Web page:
Severe Desert Locust outbreak threatens rural food security across East Africa
Nairobi, Kenya | THE INDEPENDENT | A serious and widespread Desert Locust outbreak is destroying crops and pasture across eastern Ethiopia and neighbouring areas of Somalia, parts of Sudan, Eritrea and northern Kenya with a high risk of further spread in the absence of immediate and significant scale up in control activities.
Food Security and Nutrition Working Group (FSNWG) has warned that there is a risk that some swarms could appear in northeast Uganda, southeast South Sudan and southwest Ethiopia soon.
According to FAO, this is the worst situation in 25 years and unusual weather and climate conditions have contributed to it, including heavy and widespread rains since October 2019.
The Food Security and Nutrition Working Group released a statement Wednesday, warning that a further increase in locust swarms is likely to continue until about June due to the continuation of favourable ecological conditions for Locust breeding.
“There has been a significant and extremely dangerous increase in swarm activity during the past week in Kenya where numerous, large immature swarms are spreading from the initial invasion areas of the northeast (Mandera county) south to Wajir and Garissa, west along the Ethiopian border (Moyale and Marsabit counties) and southwest into central areas north of Mt Kenya (Isiolo, Samburu, Meru and most recently Laikipia counties),” FSNWG said in its statement.
According to FSNWG , one immature swarm was 60 km long by 40 km wide in the northeast. More swarms are expected to occur in these areas, some of which are already moving north of Mt. Kenya westwards to the Rift Valley (Baringo county) where they could continue northwest to Turkana county, while others will move west along the Ethiopian border, and some swarms could move further south to Tana River county.
“IGAD calls on its Member States, the East African Community and partners to pull resources together to prevent, control and possibly eradicate the Desert Locust threat to the food security of the region,” said Dr Workneh Gebeyehu, IGAD’s Executive Secretary.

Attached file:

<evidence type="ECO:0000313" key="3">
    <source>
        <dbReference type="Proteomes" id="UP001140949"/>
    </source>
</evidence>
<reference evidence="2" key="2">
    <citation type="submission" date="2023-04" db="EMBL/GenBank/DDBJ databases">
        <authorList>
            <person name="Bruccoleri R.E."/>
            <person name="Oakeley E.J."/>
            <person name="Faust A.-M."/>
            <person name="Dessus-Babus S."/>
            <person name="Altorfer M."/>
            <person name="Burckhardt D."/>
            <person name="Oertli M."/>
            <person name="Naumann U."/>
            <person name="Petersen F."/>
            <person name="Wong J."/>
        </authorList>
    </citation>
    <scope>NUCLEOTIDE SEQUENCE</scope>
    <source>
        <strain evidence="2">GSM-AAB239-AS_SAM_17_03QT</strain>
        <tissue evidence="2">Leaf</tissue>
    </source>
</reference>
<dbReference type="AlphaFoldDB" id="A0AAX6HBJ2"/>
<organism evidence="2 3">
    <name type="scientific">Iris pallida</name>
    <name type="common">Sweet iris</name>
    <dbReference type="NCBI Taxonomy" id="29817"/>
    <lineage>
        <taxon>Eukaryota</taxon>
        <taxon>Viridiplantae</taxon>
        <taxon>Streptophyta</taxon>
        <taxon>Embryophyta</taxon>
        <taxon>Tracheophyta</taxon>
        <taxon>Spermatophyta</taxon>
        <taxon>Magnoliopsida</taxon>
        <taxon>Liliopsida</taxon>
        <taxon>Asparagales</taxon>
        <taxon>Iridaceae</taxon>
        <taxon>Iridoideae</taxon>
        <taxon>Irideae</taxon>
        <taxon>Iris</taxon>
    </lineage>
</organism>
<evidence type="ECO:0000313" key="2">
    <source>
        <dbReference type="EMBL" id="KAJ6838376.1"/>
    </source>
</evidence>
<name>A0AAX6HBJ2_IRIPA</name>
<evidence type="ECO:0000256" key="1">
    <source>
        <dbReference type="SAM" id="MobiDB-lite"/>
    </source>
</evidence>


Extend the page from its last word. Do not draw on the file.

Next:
“Prevention and control measures must be scaled up to contain further spread of the Desert Locust. Countries must act urgently to avoid a food security crisis in the region.”
Dr David Phiri, FAO Sub regional Coordinator for the Eastern and Representative of the African Union and the United Nations Economic Commission for Africa warned, ‘the locust is making the bad food security situation worse in the sub-region, exacerbating the existing dire food insecurity and malnutrition in the sub-region.
He added that the weather seems favourable for the locust breeding with high probability that the locust will continue to breed until March-April 2020, if no longer’.
The Food Security and Nutrition Working Group (FSNWG) is a regional platform, currently co-chaired by ICPAC and FAO.
It’s goal is providing an up-to-date food security and nutrition situation analysis (early warning) and offering a forum to build consensus on critical issues facing policy and interventions.
The FNSWG has served regional governments, donors, and non-governmental agencies since the early 2000’s. Current membership includes approximately 80 organizations (IGAD, UN agencies, NGOs, donors and research institutions) who contribute to the operation and content of the working group and its nutrition, markets, food security information, livestock and pastoralist subgroups.
SOURCE: Food Security and Nutrition Working Group (FSNWG)